Thursday, March 13, 2014

The Price of Life

Modern medicines play an important role in saving lives and also in improving quality of life but that vast majority of people do not have access to life saving medicines. There exist many reasons for this, the most important being high cost of medicines.

The medicine Sorafenab has been found to be useful in treating cancer of kidney and liver and is sold under its trade name ‘Nexavar’ manufactured by the Germany based multinational drug company Bayer costs  280,000 rupees per month for a person, whereas exactly the same drug when manufactured by the Hyderabad based Indian generic drug company Natco Pharma Limited, sold under its trade name ‘Sorafenat’ costs 8,800 rupees per month for a person.  A huge price difference of 97 per cent! It should be noted here that the Indian generic company is also making a good profit.

Bayer’s chief executive officer (CEO), Marijn Dekkers issued a statement that:
“We did not develop this medicine (Nexavar) for Indians,” adding, “We developed it for western patients who can afford it. ”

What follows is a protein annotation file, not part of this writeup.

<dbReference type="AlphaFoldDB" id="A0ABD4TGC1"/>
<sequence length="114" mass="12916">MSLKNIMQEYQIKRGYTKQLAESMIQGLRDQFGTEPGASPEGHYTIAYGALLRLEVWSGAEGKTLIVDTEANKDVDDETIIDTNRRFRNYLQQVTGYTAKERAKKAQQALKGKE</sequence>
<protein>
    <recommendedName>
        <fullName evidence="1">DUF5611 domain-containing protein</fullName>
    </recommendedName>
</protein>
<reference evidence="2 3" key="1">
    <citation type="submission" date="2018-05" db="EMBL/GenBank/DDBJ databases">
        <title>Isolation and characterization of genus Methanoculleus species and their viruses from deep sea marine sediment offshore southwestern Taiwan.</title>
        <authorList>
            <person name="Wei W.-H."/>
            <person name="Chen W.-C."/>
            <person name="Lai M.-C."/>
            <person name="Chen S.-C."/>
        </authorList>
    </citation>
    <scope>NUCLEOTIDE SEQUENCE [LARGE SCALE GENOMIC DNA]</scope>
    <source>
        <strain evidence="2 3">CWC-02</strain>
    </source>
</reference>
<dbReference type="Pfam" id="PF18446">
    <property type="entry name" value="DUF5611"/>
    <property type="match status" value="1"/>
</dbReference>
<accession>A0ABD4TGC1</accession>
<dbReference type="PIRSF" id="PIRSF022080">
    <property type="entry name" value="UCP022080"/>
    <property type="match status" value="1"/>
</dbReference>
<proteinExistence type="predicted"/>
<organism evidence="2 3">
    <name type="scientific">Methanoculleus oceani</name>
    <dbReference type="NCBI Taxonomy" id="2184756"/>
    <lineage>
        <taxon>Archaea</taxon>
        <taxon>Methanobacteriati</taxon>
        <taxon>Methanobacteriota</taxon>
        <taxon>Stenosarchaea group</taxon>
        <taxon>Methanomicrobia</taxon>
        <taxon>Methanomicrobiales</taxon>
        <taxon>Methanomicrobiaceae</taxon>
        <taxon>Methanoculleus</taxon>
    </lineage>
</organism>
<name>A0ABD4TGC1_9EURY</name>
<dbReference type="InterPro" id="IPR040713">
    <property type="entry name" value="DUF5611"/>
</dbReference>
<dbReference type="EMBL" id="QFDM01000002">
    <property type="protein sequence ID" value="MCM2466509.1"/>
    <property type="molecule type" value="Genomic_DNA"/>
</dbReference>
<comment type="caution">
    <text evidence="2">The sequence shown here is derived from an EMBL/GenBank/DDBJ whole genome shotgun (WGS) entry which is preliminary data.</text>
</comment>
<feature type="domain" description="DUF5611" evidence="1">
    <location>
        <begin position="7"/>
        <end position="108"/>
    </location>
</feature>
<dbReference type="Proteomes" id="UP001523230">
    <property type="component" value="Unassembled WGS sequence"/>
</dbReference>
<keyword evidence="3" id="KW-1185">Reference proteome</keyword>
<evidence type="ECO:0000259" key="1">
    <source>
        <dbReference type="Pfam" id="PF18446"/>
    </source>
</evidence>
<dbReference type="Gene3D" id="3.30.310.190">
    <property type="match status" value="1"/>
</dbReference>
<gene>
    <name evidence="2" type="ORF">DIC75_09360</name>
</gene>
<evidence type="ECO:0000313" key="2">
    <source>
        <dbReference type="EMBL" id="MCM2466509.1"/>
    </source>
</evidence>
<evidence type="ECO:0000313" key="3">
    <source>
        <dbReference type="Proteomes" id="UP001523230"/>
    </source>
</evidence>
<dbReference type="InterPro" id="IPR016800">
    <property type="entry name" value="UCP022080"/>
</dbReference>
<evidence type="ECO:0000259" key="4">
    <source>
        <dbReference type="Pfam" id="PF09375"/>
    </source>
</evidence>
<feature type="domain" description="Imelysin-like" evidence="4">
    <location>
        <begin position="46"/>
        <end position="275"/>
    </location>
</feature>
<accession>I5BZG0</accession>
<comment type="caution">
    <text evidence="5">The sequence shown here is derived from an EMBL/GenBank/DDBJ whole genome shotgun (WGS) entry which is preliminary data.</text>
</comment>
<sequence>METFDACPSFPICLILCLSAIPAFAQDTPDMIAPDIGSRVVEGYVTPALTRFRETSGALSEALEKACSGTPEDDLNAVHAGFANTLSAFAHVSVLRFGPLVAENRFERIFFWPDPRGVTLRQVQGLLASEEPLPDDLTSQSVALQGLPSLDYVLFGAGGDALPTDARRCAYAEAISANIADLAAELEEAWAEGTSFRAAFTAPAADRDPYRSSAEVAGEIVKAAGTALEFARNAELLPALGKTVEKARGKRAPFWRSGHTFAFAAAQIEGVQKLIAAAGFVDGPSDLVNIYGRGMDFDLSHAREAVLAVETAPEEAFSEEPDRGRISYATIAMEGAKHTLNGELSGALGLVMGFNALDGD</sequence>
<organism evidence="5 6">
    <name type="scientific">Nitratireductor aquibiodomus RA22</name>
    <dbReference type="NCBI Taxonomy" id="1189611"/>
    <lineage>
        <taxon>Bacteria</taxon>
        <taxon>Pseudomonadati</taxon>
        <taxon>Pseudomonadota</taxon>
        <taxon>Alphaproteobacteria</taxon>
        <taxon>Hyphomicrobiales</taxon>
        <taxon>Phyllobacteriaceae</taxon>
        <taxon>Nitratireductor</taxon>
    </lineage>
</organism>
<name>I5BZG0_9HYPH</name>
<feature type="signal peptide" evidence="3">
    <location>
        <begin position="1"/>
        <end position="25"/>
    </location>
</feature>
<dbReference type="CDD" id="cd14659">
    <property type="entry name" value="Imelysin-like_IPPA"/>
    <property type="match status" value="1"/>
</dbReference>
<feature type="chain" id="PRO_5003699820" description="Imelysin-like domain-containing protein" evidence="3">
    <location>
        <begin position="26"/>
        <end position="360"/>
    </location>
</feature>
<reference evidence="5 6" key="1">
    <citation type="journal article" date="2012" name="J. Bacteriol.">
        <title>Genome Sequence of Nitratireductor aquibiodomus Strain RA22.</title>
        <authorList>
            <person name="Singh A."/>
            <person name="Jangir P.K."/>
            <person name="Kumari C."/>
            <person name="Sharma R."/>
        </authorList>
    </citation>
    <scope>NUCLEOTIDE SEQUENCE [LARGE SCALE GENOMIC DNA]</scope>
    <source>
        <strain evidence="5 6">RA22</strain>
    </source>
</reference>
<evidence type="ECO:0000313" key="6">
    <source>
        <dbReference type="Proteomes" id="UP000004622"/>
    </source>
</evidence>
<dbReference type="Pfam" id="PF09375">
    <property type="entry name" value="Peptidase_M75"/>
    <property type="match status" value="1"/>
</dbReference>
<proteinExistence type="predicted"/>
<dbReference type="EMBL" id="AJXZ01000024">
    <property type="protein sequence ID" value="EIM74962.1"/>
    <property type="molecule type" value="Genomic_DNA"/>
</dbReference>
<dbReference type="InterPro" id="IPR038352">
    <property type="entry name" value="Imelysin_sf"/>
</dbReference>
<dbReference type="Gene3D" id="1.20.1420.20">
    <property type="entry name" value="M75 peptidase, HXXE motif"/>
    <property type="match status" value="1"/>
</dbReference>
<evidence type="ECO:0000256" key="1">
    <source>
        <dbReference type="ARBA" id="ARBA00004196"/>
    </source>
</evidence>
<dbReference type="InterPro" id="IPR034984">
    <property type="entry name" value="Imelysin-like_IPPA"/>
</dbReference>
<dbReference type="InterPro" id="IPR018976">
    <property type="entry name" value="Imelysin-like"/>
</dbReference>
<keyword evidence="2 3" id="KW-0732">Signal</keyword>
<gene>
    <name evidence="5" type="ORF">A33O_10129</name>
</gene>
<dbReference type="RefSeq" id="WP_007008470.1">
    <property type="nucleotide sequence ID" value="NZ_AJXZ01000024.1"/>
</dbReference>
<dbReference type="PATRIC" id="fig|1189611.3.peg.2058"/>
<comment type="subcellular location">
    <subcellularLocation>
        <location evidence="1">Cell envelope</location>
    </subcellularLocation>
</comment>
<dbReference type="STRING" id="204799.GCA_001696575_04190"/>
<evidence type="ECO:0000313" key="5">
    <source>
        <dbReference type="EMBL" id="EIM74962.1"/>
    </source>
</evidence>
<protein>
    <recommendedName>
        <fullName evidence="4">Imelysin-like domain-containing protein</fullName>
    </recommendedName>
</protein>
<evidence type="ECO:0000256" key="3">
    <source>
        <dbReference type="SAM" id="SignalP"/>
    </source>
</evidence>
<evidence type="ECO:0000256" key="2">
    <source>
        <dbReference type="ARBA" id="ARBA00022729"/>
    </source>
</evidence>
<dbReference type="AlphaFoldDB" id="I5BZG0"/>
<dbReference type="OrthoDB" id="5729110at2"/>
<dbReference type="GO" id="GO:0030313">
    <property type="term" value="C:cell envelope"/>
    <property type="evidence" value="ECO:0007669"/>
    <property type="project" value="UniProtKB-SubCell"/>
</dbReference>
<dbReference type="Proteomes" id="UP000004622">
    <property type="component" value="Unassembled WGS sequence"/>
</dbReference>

Dekkers further called the Indian regulator’s action as “essentially theft.”

The drug was discovered by Bayer and has been patented in most countries all over the world including India in the year 2008. So Bayer held the absolute power to dictate the price of the drug till 2020. But on March 9, 2013 the government of India’s patent office at Chennai (IPAB – Intellectual Property Appellate Board) issued Compulsory Licensing (CL) breaking the monopoly of Bayer. This meant that drug could be manufactured by another company even though Bayer had patents. It is this in particular that has annoyed Dekkers.

 Is it wrong to do this? An emphatic “No” according to the Lancet of February 2014 titled, “The political origins of health inequity: prospects for change”. It says “The Sorafenib case is not only a story of one drug and one country’s patent law, but also a flashpoint in a long-running global political contest over how certain types of health-related knowledge are produced, and who benefits. Even countries that traditionally embrace strong intellectual property rights at times use the threat of a compulsory licence, as the USA did in 2001 for drugs against anthrax”.

 In fiscal year 2012, Bayer had total sales of €39.7 billion.

From here 

No comments: